Does my editor understand my audience?
You’ve finished the rough draft of your book. Now you’re ready to find an editor to clean the copy up. Whether the assignment calls for substantive editing, copy editing, or proofreading, rolling the dice and choosing the first person who looks like the Grammar Police may not be the best business move. You need to find an editor who is both qualified to edit your book and understands how to market the material you’re writing. While your editor should be qualified to cross your T’s and dot your I’s, this should also be a person who is passionate about your project.
Here are five real-life experiences I’ve had with private clients who taught me valuable lessons about why an editor needs to be able to meet both requirements before being hired.
Make sure your editor can relate so you don’t lose core audience.
When a new author reached out to me on a freelancing site, he had an unwavering goal with this book. He wanted to celebrate the accomplishments of African-American women, but he also wanted to provide some tough love for his African-American male readers. He specifically wanted an African-American woman to read the content for two reasons: to avoid mansplaining, and to make sure black women would learn both known and unknown historical accomplishments.
Ideally, his goal was to write the book for his wife and women like her. But when I opened the manuscript for the first time, several chapters were filled with complaints about non-black people. Once I got to the point of it being about 75% complaints about white people and 25% discussing black women’s history, I sent back several chapters and asked him if he was sure of his angle. I genuinely do not believe he would’ve been able to handle this kind of criticism from a non-black woman. It would’ve been too easy for him to believe a white editor was taking his work personally and just couldn’t handle the truth.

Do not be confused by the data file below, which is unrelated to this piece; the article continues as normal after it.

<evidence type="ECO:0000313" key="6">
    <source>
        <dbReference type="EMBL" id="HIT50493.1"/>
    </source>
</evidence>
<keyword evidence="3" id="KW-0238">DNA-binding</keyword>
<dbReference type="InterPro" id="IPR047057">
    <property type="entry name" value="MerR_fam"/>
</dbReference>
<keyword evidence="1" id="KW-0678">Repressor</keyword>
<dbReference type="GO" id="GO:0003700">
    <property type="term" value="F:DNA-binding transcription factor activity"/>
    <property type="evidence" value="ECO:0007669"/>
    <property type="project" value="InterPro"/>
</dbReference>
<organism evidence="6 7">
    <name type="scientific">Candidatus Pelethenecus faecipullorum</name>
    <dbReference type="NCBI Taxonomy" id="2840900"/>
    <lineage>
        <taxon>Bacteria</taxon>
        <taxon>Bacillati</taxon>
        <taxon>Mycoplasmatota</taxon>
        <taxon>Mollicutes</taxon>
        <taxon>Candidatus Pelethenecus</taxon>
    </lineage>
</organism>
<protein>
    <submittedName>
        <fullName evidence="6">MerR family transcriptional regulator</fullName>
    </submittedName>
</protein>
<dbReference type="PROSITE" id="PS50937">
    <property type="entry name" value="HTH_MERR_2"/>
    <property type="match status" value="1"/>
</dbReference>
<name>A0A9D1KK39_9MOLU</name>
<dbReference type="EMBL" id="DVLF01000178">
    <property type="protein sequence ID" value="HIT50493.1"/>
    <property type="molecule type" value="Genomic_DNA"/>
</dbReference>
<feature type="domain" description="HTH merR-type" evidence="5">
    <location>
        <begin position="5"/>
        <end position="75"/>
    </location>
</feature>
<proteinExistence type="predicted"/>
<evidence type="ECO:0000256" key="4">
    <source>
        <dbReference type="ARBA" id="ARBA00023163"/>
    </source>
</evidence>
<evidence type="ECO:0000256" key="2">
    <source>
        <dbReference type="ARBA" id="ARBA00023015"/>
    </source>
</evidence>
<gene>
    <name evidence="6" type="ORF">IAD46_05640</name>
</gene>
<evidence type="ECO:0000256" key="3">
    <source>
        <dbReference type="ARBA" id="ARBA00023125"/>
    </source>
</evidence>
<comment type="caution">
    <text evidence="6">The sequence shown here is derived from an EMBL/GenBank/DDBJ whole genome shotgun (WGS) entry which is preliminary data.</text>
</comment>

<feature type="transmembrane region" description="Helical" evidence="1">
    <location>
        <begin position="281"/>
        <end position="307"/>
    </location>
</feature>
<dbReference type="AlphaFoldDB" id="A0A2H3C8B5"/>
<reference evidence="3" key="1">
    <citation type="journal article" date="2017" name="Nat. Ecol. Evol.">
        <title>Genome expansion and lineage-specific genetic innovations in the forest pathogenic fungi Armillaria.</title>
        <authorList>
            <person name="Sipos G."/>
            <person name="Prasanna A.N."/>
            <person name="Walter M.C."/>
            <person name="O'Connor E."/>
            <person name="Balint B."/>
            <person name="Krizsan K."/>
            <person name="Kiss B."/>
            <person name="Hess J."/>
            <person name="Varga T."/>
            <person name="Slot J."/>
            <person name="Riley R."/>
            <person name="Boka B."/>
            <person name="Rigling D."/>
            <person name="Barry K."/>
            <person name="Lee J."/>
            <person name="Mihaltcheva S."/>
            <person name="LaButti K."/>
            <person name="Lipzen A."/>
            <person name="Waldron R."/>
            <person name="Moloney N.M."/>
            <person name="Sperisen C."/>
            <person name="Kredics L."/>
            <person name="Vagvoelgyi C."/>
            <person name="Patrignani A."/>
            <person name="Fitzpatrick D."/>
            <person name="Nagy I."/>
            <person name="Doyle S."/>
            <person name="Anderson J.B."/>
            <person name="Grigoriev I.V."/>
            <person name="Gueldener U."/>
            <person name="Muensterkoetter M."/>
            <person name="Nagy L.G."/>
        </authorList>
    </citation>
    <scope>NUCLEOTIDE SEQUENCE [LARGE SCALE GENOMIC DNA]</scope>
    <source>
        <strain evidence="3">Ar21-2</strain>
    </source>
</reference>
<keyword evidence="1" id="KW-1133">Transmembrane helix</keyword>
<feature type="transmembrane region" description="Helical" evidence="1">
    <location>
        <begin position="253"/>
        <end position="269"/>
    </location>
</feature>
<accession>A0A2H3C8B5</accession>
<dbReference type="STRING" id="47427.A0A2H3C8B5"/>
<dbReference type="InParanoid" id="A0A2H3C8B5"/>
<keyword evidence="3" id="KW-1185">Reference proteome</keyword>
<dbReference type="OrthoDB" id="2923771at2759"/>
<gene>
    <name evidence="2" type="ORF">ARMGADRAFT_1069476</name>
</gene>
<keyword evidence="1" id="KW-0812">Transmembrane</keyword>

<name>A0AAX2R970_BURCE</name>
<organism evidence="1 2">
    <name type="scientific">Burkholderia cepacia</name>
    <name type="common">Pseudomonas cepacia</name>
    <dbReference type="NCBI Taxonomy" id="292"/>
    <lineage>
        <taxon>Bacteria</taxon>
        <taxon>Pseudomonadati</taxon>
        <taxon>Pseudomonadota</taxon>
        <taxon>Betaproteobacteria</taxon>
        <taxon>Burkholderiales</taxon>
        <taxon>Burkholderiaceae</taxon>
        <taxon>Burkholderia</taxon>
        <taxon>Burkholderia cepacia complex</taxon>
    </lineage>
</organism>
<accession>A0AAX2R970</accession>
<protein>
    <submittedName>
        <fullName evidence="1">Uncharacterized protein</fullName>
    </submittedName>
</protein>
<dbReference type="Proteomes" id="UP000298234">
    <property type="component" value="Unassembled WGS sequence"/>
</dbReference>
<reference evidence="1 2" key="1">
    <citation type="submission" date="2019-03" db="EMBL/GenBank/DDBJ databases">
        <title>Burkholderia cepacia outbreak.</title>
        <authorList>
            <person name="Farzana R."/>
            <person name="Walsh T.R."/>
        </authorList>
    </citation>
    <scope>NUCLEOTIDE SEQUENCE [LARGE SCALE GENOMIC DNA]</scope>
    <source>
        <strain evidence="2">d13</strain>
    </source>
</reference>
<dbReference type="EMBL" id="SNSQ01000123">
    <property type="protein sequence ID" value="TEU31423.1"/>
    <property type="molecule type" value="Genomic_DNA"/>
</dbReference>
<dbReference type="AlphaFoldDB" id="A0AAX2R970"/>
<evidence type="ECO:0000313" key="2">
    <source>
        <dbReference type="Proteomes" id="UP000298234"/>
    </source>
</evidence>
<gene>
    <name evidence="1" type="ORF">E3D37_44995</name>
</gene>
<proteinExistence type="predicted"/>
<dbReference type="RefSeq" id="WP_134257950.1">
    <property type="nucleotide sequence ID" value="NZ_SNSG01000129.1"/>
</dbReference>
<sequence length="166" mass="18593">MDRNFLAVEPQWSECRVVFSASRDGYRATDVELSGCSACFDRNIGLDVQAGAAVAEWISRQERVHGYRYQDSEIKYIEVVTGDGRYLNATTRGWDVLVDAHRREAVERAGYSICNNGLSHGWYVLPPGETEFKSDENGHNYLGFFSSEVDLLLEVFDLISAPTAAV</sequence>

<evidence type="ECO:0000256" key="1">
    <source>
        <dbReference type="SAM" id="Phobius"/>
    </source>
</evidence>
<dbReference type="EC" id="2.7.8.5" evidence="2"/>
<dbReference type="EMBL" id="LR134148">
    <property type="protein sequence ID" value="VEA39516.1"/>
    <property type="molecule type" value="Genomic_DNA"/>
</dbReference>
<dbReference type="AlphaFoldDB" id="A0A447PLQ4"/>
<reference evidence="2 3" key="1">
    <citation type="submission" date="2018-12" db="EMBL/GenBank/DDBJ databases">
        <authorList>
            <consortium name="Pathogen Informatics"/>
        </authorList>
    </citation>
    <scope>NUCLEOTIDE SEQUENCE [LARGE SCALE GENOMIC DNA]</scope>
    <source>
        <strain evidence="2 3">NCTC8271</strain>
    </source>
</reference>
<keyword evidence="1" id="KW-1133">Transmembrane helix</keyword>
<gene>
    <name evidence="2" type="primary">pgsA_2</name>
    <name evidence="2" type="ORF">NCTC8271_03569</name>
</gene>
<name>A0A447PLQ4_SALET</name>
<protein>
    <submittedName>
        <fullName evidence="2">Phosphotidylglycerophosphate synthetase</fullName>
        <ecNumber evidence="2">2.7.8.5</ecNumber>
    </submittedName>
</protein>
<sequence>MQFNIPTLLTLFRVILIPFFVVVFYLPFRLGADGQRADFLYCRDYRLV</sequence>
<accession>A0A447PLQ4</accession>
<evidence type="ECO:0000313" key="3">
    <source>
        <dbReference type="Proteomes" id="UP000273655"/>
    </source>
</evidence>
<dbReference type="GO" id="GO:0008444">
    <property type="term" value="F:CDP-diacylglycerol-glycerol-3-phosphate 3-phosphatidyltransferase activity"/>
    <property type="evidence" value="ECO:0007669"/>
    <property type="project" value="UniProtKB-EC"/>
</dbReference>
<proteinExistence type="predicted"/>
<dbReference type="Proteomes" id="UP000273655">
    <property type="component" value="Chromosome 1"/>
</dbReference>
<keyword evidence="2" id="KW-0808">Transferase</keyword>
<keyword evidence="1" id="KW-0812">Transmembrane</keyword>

I had a unique perk (being black and a woman) that made my feedback both constructive and sincere. If the goal is to celebrate black women, then I want to read that.
Regardless of what he wrote, I could’ve just gone through the copy and collected a paycheck. But I knew this original draft wasn’t going to meet his original expectations. He took a few weeks to rewrite some chapters, and I lost out on a chunk of money waiting on his book to come back to me. When I received the revised copy, it was a totally different book and suitable for his target audience. Of course, I re-earned the money I’d been missing, but my bigger goal was to make sure he ended up with the book he dreamed of writing. And I was quite proud when he sent me a message letting me know the book was designed and ready to sell.
Your editor should be able to help you discuss sensitive topics.
A client contacted me to ghostwrite his own book. While I traditionally shy away from ghostwriting anything, this was a biographical look at his own life dealing with sexual assault, child abuse, and mental health challenges. Clearly this was not my story to tell, nor was it something I had a right to put my byline on. I was hired to operate as an interviewer, transcriber, and editor for his work. He just didn’t feel comfortable re-telling this story to three different people, so I agreed to wear three hats until the project was complete.